The underlying action was brought in the Superior Court by KCI, when KCI was denied building and conditional use permits to construct twenty-three single-family homes on a 7.22-acre parcel it owns in the Hyde Park section of Boston. A portion of this parcel lies within a Greenbelt Protection Overlay District (GPOD), as that term is defined by art. 29 of the Boston Zoning Code (code). [Note 1] Article 29 designates Turtle Pond Parkway (and other greenbelt roadways in Boston) and adjacent land falling within 500 feet of the centerline of the roadway as being within a GPOD. [Note 2] The board denied the permits on the basis that KCI "did not advance sufficient reasons to satisfy the [b]oard that all the conditions under which the [b]oard may grant a[] [c]onditional [u]se [permit] under . . . the [c]ode have been met." KCI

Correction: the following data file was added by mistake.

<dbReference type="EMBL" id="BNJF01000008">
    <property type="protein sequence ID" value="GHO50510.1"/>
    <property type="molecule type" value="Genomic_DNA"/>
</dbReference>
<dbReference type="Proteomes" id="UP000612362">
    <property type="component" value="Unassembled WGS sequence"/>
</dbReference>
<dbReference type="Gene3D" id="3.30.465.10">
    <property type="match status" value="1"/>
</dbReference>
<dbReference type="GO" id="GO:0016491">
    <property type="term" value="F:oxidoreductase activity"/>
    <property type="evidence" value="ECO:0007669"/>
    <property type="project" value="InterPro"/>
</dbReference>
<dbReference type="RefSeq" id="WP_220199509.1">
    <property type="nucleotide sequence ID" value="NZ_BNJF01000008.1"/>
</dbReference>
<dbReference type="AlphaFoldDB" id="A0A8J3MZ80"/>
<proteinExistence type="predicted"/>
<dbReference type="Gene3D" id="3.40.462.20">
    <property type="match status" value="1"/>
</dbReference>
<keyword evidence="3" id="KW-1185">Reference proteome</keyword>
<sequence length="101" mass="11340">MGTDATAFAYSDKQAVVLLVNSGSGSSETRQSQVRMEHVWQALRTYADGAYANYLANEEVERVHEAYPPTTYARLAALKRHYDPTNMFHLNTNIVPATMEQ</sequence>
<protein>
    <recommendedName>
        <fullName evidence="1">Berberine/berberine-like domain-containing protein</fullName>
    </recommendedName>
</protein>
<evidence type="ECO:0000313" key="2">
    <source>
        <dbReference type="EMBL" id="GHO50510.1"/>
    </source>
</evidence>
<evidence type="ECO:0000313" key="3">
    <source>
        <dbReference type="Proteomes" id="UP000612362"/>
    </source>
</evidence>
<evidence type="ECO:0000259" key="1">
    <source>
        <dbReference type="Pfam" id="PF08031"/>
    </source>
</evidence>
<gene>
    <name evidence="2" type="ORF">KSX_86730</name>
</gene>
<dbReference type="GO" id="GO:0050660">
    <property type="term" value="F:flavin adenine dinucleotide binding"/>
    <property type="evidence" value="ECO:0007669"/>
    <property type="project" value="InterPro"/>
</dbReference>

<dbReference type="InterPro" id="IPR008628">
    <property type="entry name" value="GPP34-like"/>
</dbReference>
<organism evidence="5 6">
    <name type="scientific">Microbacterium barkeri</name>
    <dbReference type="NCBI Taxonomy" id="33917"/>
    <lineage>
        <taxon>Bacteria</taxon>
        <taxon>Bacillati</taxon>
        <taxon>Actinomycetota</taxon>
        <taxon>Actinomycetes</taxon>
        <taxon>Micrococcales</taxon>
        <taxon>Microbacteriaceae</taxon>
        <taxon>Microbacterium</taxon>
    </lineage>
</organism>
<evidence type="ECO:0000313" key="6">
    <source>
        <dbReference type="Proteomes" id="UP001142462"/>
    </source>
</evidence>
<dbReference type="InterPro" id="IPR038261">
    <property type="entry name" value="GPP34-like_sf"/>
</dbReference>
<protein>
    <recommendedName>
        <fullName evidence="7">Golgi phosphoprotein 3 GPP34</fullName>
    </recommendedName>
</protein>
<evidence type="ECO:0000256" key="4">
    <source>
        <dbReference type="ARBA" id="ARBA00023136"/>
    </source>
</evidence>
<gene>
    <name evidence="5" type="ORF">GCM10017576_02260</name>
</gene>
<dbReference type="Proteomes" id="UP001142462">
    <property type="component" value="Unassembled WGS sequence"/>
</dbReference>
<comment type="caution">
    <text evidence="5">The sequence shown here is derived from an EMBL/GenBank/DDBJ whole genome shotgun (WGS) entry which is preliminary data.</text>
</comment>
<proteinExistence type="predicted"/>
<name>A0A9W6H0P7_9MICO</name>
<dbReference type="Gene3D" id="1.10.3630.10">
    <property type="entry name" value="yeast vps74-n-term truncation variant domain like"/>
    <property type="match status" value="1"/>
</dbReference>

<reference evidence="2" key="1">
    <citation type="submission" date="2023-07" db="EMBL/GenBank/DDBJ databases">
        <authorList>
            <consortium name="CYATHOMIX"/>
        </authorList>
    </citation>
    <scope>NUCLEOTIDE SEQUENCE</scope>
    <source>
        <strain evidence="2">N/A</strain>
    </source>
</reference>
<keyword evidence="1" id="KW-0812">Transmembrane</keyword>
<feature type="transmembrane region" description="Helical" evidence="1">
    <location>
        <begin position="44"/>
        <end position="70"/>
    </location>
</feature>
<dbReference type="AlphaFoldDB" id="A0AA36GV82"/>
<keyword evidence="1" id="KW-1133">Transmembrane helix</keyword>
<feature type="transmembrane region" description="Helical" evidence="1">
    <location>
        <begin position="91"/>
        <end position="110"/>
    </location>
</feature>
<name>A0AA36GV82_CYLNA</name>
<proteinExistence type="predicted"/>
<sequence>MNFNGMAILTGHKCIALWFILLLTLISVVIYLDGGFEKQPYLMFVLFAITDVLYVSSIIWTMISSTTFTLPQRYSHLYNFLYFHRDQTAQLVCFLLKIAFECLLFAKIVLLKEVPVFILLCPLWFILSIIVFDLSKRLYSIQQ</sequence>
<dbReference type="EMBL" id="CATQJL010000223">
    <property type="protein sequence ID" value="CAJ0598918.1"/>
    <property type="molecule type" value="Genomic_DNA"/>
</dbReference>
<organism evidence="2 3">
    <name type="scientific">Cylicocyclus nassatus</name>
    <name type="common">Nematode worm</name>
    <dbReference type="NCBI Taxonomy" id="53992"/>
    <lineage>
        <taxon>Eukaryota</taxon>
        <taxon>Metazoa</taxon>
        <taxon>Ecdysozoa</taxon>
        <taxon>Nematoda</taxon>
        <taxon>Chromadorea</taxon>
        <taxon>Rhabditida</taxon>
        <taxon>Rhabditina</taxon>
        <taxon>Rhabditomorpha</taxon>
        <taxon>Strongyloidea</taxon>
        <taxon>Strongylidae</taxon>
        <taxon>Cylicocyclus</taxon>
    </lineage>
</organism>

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argued and the Superior Court judge agreed that, because the property in question is located in a district in which single-family houses are allowed as of right, art. 29, § 29-6 (as inserted on June 1, 1987), of the code impermissibly converts this allowed use into one that is subject to the discretion of the board because it requires an applicant for a building permit first to obtain a conditional use permit.

Background. On November 8, 1996, KCI applied to Boston's inspectional services department for building permits to construct twenty-three single family homes as part of a residential development to be located on land that previously had been used as a gravel pit. The application was denied on the ground that, as the property is located within a GPOD, arts. 6 and 29 of the code apply and require KCI to obtain a conditional use permit as a precondition to obtaining a building permit. KCI appealed from the denial of its building permit application to the board. KCI also applied to the board for a conditional use permit. [Note 3] After a hearing, the board voted to deny both KCI's appeal and its conditional use permit application.